• Without access to online learning and peer sharing platforms, farmers are less likely to succeed with technology implementation, having wasted money, time, and effort without realizing complete benefits.

And note next steps for the USDA…

This “coordinated action” must focus on six key priorities:

  1. Tailor deployment of Internet infrastructure to communities.
  2. Incentivize development of innovative technologies and solutions, both for scaling connectivity and improving agricultural production.
  3. Create the conditions that allow, encourage, and reward innovation, including identifying the statutory or regulatory obstacles that hinder new, innovative providers.
  4. Coordinate across public programs to effectively use taxpayer funds and develop new partnerships.
  5. Build capability to scale adoption and realize value.
  6. Clarify and emphasize the importance of rural connectivity to all consumers of agriculture commodities.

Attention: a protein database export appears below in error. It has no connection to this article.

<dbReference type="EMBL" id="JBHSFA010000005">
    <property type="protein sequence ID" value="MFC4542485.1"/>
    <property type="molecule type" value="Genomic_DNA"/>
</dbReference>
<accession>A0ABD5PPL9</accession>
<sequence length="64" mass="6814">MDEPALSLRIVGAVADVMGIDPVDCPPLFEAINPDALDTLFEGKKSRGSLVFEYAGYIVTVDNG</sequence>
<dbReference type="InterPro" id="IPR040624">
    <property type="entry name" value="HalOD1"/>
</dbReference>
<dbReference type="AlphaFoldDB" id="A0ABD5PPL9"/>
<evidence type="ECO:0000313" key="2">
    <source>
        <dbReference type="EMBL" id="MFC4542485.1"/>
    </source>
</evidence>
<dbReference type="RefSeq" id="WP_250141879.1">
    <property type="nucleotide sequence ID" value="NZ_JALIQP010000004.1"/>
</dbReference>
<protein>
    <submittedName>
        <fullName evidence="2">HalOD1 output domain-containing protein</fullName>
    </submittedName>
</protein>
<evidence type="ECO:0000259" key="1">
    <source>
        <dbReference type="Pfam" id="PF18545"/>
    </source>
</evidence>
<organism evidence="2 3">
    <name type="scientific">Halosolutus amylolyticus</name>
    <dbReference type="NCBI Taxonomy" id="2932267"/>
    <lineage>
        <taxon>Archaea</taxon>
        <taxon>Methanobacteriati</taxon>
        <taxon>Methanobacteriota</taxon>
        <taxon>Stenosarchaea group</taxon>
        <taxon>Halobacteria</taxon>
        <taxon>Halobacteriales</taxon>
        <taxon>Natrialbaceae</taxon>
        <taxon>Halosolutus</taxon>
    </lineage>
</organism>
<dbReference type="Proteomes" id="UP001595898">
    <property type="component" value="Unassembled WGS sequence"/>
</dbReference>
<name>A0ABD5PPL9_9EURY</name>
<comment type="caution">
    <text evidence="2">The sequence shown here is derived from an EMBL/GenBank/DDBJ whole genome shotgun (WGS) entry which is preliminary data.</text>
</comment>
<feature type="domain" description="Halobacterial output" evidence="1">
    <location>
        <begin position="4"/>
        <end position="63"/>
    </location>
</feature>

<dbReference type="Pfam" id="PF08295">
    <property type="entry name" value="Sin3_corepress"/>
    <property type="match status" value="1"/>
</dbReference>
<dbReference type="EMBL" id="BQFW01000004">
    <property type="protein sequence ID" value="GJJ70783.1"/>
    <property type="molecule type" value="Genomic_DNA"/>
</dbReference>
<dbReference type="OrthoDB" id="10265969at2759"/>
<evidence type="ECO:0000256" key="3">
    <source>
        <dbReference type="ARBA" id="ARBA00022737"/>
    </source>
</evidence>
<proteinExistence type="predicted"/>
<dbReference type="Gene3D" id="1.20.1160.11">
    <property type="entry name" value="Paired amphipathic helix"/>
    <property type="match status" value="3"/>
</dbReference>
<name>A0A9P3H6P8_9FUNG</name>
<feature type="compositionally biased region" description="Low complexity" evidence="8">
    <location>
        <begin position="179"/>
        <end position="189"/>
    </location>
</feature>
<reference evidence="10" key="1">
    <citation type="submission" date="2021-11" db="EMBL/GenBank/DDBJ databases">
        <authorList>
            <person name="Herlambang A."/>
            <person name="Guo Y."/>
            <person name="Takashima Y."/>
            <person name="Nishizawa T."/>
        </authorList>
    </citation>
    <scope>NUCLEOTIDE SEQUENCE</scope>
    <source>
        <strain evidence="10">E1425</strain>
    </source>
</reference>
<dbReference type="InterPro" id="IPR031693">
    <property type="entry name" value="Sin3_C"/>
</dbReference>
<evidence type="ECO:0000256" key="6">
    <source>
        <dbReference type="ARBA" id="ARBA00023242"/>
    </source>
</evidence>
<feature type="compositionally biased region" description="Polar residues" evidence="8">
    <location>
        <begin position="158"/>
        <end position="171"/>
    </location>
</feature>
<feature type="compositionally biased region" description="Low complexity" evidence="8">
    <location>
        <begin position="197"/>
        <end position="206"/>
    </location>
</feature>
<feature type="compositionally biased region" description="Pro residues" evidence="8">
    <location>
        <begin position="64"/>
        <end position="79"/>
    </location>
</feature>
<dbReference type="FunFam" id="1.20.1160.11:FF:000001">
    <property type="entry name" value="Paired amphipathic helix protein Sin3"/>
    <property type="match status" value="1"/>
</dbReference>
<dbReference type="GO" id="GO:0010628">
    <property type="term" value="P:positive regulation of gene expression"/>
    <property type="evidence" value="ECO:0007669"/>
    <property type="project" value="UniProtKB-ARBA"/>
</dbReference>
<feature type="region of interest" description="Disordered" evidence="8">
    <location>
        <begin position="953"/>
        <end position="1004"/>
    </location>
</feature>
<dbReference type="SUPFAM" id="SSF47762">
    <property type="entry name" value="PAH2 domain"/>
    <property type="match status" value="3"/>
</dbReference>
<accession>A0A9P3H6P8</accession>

10 Jobs that are Going Away

Governing recently post their list of the 10 jobs that are disappearing most quickly. Here’s the list:

  1. Telemarketers
  2. File Clerks
  3. Postal Service Mail Sorters, Processors and Machine Operators
  4. Bill and Account Collectors
  5. Data Entry Keyers
  6. Order Clerks
  7. Chief Executives
  8. Production Worker Helpers
  9. Installation, Maintenance and Repair Worker Helpers
  10. Telecommunications Line Installers and Repairers

It’s an interesting list. There are some that appear to be victims of automation – the production workers, order clerks and repair workers. There are some that are victims of the Internet – telemarketers anything related to the postal service. There is one that surprised me – telecom line installers. Governing points to cord-cutting as a factor.

I mention this because I think it’s valuable to think about the role broadband, not only as the cause of some job changes, but as the solution. If I were talking to kids about jobs (and I have teenagers, so I do), I would encourage them consider the new skills they need and new jobs that will be born of new opportunity.

Minnesota in top 15 states list for remote jobs

FLexJobs reports